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Alberta Fire Ban Is Essential Due To Extreme Wildfire Risk, Warns Notley

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FORT MCMURRAY
Jonathan Hayward/CP
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EDMONTON — Faced with raging wildfires and more hot, dry weather, the Alberta government is urging people to be careful if they plan to play outside in the coming days.

"One can only hope that the Alberta tradition of a cold and wet May long weekend will reappear,'' Premier Rachel Notley said Monday. "The fact is that most of Alberta remains under conditions of extreme fire risk.''

The province issued a fire weather advisory for some areas warning that wildfires will become large quickly and tough to control.

"One can only hope that the Alberta tradition of a cold and wet May long weekend will reappear."

The government has banned campfires and other open fires over the northern half of the province from the Red Deer area to the Northwest Territories boundary.

There is also a ban on the recreational use of off-highway vehicles on public land in the same area over concerns they could spark fires in tinder-dry forests and brush.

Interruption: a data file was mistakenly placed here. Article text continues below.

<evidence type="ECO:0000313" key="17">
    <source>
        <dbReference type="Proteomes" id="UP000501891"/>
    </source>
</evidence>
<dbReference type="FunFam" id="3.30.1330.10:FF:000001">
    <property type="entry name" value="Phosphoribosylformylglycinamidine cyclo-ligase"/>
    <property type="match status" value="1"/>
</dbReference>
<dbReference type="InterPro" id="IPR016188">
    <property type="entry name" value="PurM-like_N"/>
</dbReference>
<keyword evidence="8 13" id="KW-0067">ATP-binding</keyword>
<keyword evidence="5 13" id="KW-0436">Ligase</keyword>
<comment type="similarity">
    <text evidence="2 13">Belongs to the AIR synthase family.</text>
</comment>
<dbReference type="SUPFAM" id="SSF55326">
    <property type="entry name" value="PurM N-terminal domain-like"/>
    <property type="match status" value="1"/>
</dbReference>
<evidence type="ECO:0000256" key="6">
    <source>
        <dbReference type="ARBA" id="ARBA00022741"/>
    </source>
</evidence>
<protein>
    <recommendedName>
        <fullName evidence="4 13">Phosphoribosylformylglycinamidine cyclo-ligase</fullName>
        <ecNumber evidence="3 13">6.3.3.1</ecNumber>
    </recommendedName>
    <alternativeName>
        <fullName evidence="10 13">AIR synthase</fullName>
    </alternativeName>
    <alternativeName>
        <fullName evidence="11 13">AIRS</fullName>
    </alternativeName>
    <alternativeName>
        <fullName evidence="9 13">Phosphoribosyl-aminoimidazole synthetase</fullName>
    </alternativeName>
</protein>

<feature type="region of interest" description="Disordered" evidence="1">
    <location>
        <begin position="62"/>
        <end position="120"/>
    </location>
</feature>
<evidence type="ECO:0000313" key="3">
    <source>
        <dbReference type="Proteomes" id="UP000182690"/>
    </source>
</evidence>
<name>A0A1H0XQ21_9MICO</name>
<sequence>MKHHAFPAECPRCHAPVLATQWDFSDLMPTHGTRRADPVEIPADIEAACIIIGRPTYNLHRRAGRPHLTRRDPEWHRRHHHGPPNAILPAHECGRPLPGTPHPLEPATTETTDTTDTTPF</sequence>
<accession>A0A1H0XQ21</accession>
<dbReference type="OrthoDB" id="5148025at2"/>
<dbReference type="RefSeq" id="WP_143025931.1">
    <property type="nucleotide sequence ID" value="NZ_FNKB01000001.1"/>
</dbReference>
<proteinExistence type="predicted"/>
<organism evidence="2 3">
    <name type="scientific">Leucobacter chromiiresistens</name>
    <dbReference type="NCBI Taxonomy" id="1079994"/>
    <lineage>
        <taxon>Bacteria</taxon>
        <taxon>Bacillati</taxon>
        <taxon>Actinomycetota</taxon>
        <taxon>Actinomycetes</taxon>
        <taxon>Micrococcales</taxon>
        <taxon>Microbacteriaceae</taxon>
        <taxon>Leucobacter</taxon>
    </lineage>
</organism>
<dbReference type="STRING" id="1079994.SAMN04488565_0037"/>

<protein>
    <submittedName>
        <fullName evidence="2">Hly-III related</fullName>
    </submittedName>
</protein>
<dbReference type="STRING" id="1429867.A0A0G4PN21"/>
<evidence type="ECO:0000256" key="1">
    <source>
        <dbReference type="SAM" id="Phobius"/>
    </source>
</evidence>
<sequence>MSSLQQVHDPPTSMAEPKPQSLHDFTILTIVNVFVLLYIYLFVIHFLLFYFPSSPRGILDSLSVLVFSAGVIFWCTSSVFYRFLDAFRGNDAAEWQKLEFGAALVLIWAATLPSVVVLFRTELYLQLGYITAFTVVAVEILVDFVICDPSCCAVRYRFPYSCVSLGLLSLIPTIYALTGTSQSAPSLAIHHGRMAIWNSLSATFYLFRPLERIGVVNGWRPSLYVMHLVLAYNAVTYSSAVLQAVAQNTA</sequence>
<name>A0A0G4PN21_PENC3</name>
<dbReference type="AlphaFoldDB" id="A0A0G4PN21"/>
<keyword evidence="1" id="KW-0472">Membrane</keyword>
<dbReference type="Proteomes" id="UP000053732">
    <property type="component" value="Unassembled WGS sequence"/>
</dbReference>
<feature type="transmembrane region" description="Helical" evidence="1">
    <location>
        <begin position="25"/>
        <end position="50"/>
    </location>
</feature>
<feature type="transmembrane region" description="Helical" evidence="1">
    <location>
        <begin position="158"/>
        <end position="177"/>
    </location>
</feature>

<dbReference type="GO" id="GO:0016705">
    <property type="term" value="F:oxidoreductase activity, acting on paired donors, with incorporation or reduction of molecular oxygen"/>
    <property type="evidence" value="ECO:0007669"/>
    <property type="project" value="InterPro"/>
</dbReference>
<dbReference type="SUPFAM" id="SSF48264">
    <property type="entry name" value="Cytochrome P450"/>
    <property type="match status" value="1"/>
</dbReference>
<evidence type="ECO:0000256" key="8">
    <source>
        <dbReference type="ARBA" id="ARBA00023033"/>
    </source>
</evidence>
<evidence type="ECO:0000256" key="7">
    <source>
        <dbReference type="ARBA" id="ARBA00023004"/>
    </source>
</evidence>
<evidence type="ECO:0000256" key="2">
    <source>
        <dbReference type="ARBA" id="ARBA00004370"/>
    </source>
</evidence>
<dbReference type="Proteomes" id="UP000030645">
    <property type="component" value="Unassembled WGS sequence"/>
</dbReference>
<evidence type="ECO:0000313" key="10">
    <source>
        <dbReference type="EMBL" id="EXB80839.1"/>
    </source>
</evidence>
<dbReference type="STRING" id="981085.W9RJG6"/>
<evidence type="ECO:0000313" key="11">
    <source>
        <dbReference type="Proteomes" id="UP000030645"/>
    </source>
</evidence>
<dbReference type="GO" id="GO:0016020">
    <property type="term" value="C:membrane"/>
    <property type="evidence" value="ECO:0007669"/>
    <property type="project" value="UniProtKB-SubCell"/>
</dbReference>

Notley warned that even a carelessly tossed cigarette butt could cause trouble.

"I would like to remind all Albertans that we have a fire ban across much of Alberta for a reason. We have a ban on recreational use of off-highway vehicles across much of the province for a reason,'' she said.

Fort McMurray wildfire still growing

On Monday the wildfire that forced more than 80,000 people from Fort McMurray last week had grown to more than 2,800 square kilometres. It was burning away from the city but there are concerns about hot spots reigniting.

Another fire in the Municipal District of Greenview forced the mandatory evacuation of farms and rural homes in a region northwest of Edmonton.

The province said more than 1,900 firefighters were battling the fires, including crews from B.C., Ontario, Saskatchewan and Nova Scotia with more on the way.

fort mcmurray firefighter
A firefighter battles a hot spot outside of Fort McMurray. (Photo: Premier of Alberta/Flickr)

Wildfire officer Barry Shellian said even if Alberta gets some rain and cooler temperatures later this week it won't be enough to make a difference.

He said the forest and grasslands are particularly parched this year due to lack of rain and less snow than usual over the winter.

The province is also warning boaters planning to head out on lakes to be mindful of the water bombers that are fighting fires in the Fort McMurray area and in other parts of the province.

Shellian said these aircraft may need to drop down for another load of water to dump on the flames.

"If boaters or recreationalists see planes circling we want them to remove themselves from the lake to ensure that these planes can be effective and safe,'' he said.

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